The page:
General Aztecs Maya Tocuaro Kids Contact 19 Sep 2017/8 Reed
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Community Preview, Moctezuma exhibition British Museum

Community Preview

The Community Team at the British Museum aims to strengthen relationships with London based communities. On the weekend before ‘Moctezuma: Aztec Ruler’ opened, the BM invited a range of Mexican community groups to a free and exclusive preview of the exhibition. The BM also invited Mexicolore to run workshops during the day... (Written/compiled by Ian Mursell/Mexicolore)

Randolph and Corrinne from De Montfort University alongside Harvinder (BM Community Team) and Graciela from Mexicolore
Randolph and Corrinne from De Montfort University alongside Harvinder (BM Community Team) and Graciela from Mexicolore (Click on image to enlarge)

We in turn were delighted to be able to invite partners from the academic world to join us in presenting a gentler, often less visible, face of the Mexica/Aztecs - to balance the male/authority/power elements so predominant in the exhibition itself. Our theme for the day: the Aztec life cycle.

Caroline discusses Mexica men’s working tools with a young volunteer
Caroline discusses Mexica men’s working tools with a young volunteer (Click on image to enlarge)

Dr. Caroline Dodds Pennock, Lecturer in Early Modern History at the School of Historical Studies, University of Leicester, gave a brief introduction about the importance of Mexica midwives and their role in childbirth, presented the rituals associated with the naming of male and female babies and indicated how an Aztec’s name and personality very much depended on the day (s)he were born.

Graciela invites a hands-on go at traditional Mexica(n) food preparation
Graciela invites a hands-on go at traditional Mexica(n) food preparation (Click on image to enlarge)

The Mexicolore team followed with a look at being a Mexica mother, caring for young children while working at the same time, at the range of foods and drinks known to and consumed by the Aztecs, and at just how some of these were prepared. Metates, molcajetes and molinillos saw plenty of action!

Herbal medicine, Aztec style!
Herbal medicine, Aztec style! (Click on image to enlarge)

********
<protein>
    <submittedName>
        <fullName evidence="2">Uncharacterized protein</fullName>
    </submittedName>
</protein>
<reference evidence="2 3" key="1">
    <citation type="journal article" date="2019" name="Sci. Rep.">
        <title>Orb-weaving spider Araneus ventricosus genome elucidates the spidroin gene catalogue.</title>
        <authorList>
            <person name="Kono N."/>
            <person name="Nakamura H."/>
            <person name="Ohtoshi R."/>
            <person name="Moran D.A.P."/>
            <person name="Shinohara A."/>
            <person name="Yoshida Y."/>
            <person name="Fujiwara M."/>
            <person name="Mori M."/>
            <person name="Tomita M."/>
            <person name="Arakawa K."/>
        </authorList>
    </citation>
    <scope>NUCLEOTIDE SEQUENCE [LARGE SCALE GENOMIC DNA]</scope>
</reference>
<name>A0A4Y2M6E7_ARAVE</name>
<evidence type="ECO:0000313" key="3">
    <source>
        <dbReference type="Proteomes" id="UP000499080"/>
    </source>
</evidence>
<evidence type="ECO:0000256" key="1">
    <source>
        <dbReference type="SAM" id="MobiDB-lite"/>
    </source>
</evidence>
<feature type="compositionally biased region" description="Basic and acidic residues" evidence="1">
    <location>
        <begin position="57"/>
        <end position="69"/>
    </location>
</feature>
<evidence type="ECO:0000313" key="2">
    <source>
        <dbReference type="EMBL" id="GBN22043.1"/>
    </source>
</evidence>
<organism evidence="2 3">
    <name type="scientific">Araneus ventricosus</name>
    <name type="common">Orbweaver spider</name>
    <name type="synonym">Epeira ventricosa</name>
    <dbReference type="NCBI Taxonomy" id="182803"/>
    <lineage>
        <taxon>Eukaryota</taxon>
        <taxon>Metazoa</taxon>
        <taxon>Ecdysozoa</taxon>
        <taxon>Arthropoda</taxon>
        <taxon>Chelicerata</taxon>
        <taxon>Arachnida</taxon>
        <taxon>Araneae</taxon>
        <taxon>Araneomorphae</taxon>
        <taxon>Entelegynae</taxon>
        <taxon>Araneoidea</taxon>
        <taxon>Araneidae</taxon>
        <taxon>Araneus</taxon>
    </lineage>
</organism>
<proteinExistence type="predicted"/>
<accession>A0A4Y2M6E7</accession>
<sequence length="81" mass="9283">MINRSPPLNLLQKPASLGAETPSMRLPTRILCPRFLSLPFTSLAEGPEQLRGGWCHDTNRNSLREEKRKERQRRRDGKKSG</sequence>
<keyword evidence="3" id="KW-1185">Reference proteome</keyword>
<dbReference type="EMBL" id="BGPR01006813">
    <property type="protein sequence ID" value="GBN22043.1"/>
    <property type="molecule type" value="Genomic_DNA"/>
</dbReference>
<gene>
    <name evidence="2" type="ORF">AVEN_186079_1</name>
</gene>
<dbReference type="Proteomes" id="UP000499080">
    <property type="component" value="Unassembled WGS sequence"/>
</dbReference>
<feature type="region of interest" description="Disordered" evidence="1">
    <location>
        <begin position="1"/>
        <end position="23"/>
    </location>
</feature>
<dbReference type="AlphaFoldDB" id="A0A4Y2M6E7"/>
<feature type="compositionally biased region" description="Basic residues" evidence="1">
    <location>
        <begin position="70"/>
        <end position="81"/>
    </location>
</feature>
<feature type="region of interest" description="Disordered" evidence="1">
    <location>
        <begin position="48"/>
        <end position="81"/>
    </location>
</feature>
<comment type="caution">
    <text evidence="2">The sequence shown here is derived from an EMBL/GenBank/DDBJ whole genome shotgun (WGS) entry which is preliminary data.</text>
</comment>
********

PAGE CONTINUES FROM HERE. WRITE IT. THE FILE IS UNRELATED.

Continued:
Next, Corrinne Burns and Dr. Randolph Arroo, natural products researchers at the Leicester School of Pharmacy, De Montfort University, considered aspects of Mexica health - just how knowledgeable Aztec physicians were; the range of Aztec illnesses and their causes in Aztec thought; corn (maize) kernel diagnosis and incantation; typical components of Aztec medical treatments (jade stones, medicinal plants, sweeping with herbs, confession to the gods, and incense). Burning copal incense wasn’t on the cards within the BM! But participants did have a go at kernel throwing/interpreting and at sweeping a sufferer’s face with herbs...

Under Randolph’s direction, Graciela places a jade stone on the forehead of a young volunteer
Under Randolph’s direction, Graciela places a jade stone on the forehead of a young volunteer (Click on image to enlarge)

To round off each session, Mexicolore demonstrated the form of burial for a Mexica who might have died of natural causes, stressing the ancient Mesoamerican belief in the importance of duality and balance, of giving in order to receive, and in returning to the earth precious gifts of life and energy...

Graciela and Corrinne exchange thoughts on Mexica herbal medicines...
Graciela and Corrinne exchange thoughts on Mexica herbal medicines... (Click on image to enlarge)

A fun time was had by all. Factsheets on Aztec diagnosis were on display, as were samples of Aztec herbal medicines (and even perfumes!). Participants were also given the chance to look up (via the internet) their Aztec birth date.

Our grateful thanks to all concerned!

Photos by Ian Mursell/Mexicolore, Corrinne Burns and Randolph Arroo

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